Chaos Theory, Compound Effects, and Consequences.

Straight away I want to apologise for the Nicolas Cage memes!

User Groups are great, aren’t they?

I just got back from the Reading User Group and I’m still in that post “User Group Glow”, also known as “Long Day Lethargy”, or “Twelve Hour Tiredness”.

They are great though! A chance to talk to other people in the SQL Server community, – a slight reminder that even if you work alone, people are still experiencing some of the same problems that you are (apparently everyone has to deal with multiple nested views, who knew!) – a chance to hear presentations on different topics, and pizza if you’re lucky (we were).

They’re really great!

I realised during the session that the two presentations given during the User Group had a connection with a small issue with a table change I had been given with a developer.

Here’s what did not happen to me so you can watch out for it.

The Chaos Theory

Nic Chaos


Raul Gonzalez ( blog | twitter ) was first up with this presentation “Database Design Matters, Seriously”, showing us the chaos that can occur from not giving some serious thought into how you design your database.

His session is not yet up on his blog as I’m writing this but it will be soon so keep an eye out for that!

Now he had a lot of good points but, for brevity’s sake, the main chaos theory points here are what happens if you don’t take advantage of CHECK CONSTRAINTS, FOREIGN KEY CONSTRAINTS, and not specifying a columns NULLABILITY (yes, that’s a word!). SQL Server is a powerful program with many performance optimizations provided for you, but it’s not omniscient; it can only use the information that you give it!

His points on NULLABILITY (I mean, I think it’s a word) tied in nicely with the next presentation…

Compound Effects

Compound Effects

David Morrison ( blog | twitter ) followed up with his presentation on “Query Plan Deep Dives” (I had seen this at SQL Bits, but it’s a great session so I had no problems watching it again) and, as an aside, through his presentation he showed us the compound effects that can happen from not specifying a columns NULLABILITY (it’s got letters so it’s word-like…)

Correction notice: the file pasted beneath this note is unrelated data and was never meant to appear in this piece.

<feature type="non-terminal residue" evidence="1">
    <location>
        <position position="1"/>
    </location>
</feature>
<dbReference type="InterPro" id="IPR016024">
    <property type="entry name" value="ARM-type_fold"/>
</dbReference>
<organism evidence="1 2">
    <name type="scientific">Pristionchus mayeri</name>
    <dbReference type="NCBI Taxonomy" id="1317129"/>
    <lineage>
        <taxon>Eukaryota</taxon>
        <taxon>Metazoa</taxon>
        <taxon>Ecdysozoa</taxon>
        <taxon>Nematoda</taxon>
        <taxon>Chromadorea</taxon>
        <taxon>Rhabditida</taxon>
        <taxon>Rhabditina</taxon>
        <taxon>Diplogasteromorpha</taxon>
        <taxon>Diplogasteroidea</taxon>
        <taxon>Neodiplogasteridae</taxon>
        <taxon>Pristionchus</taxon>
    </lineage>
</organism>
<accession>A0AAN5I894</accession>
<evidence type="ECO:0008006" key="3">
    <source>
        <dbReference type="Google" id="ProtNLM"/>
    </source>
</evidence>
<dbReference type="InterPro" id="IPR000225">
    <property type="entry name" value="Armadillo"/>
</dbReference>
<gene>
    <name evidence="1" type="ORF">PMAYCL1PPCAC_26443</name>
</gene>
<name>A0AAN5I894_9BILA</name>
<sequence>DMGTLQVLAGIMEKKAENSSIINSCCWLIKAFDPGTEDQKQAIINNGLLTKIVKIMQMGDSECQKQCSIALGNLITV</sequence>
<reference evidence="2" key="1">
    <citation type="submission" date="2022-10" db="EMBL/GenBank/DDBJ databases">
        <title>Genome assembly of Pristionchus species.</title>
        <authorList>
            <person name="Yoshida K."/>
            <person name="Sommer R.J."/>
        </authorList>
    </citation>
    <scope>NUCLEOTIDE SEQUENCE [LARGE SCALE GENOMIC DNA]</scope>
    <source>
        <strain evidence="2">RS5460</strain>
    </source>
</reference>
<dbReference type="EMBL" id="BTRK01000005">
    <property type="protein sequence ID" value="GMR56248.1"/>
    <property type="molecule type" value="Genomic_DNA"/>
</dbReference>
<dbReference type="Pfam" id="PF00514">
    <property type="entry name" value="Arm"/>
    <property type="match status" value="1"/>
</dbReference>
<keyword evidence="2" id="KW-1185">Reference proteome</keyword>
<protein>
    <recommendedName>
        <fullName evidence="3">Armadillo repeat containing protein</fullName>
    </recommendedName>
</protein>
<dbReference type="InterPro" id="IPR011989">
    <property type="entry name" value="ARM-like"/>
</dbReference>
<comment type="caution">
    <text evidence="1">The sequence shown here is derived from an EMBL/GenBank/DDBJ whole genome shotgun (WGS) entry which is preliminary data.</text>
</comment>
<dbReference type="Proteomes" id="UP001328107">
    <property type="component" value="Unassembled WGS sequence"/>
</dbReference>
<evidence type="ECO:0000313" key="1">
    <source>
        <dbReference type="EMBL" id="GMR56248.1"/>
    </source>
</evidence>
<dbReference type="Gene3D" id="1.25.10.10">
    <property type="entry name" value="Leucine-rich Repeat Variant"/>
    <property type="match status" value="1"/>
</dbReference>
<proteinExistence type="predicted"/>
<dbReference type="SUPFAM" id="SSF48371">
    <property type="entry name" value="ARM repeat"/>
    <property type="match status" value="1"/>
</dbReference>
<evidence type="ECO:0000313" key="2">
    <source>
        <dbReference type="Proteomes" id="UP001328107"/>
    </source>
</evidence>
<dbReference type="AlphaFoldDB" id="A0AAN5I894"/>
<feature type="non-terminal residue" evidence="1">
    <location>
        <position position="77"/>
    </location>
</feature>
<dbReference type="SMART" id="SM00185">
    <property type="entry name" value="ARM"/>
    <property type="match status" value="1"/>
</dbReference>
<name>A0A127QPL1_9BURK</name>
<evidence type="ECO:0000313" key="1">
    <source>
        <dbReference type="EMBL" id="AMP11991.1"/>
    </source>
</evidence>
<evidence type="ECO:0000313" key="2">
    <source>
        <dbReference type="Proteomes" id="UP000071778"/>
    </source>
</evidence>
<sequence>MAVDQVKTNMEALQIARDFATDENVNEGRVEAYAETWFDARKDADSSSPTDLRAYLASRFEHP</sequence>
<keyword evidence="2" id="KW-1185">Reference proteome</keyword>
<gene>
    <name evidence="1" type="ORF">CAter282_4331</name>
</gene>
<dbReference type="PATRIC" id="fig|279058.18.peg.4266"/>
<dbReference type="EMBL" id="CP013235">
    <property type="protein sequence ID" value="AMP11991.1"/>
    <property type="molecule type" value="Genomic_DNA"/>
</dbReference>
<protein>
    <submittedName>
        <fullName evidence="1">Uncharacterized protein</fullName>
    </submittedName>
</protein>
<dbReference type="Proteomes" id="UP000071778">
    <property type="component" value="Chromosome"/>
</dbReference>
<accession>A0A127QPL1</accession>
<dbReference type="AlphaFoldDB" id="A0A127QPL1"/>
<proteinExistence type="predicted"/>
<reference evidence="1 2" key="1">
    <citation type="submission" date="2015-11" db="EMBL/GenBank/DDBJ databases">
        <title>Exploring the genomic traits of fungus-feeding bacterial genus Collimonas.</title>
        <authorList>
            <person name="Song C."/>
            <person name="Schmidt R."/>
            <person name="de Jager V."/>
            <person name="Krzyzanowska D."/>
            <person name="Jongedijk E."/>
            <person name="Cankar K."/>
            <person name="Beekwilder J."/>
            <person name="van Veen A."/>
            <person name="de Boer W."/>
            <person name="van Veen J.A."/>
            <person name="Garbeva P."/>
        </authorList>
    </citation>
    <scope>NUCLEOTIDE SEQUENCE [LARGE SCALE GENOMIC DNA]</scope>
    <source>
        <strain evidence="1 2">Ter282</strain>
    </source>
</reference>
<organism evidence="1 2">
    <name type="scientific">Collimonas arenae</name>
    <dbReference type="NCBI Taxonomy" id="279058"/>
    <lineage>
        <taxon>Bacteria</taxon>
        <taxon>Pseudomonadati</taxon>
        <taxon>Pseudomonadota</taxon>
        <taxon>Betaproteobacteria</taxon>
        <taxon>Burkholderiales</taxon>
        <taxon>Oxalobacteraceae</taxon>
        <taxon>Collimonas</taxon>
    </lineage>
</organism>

Now his slides and scripts are up on his blog and they do a great job of walking you through them so check them out and you’ll see the compound effects they create!

Here’s a little teaser…

-- now I want all people who's email isn't in the email table
SELECT /*C.FirstName ,
    C.LastName ,*/
FROM dbo.Contact AS C
WHERE C.EmailAddress NOT IN (SELECT E.EmailAddress
                             FROM dbo.Emails AS E)

This should be A LOT simpler!!!


Which brings us back around to consequences or as I like to put it “How I Pissed Off A Dev By Refusing A Simple Request”.

To be quite honest, it was a simple request. A requirement came in to expand a column datatype up to varchar(100), so one of devs wrote up a simple script and passed it onto the DBAs to check as part of the change control procedure.

ALTER TABLE tablename
ALTER COLUMN columnname varchar(100)

And I said no.

WHY???!!!“, you may shout at me (he certainly did), but I’m going to say to you what I said to him. “Give me a chance to explain before you take my head off, alright?”

Argue with a DBA, go on!

While there is nothing wrong with the above code syntactically (is that a word?) but I couldn’t approve it since that column was originally NOT NULL and the above script would have stripped the column of that attribute! Business requirements dictated that it should not allow NULLS, and hey, who are we to argue with that ūüėź

Double checking to see if the column is NULL or NOT NULL allowed me to see a problem with that code, one that many people would consider simple enough to just allow it through at a quick glance. Which could have opened up problems further down the line if it had run…

Thanks to the User Group, I now know that it could have a knock on effect with our query plans as well!

ALTER TABLE tablename
ALTER COLUMN columnname varchar(100) NOT NULL

There, that’s better!

DBAs deal with databases and consequences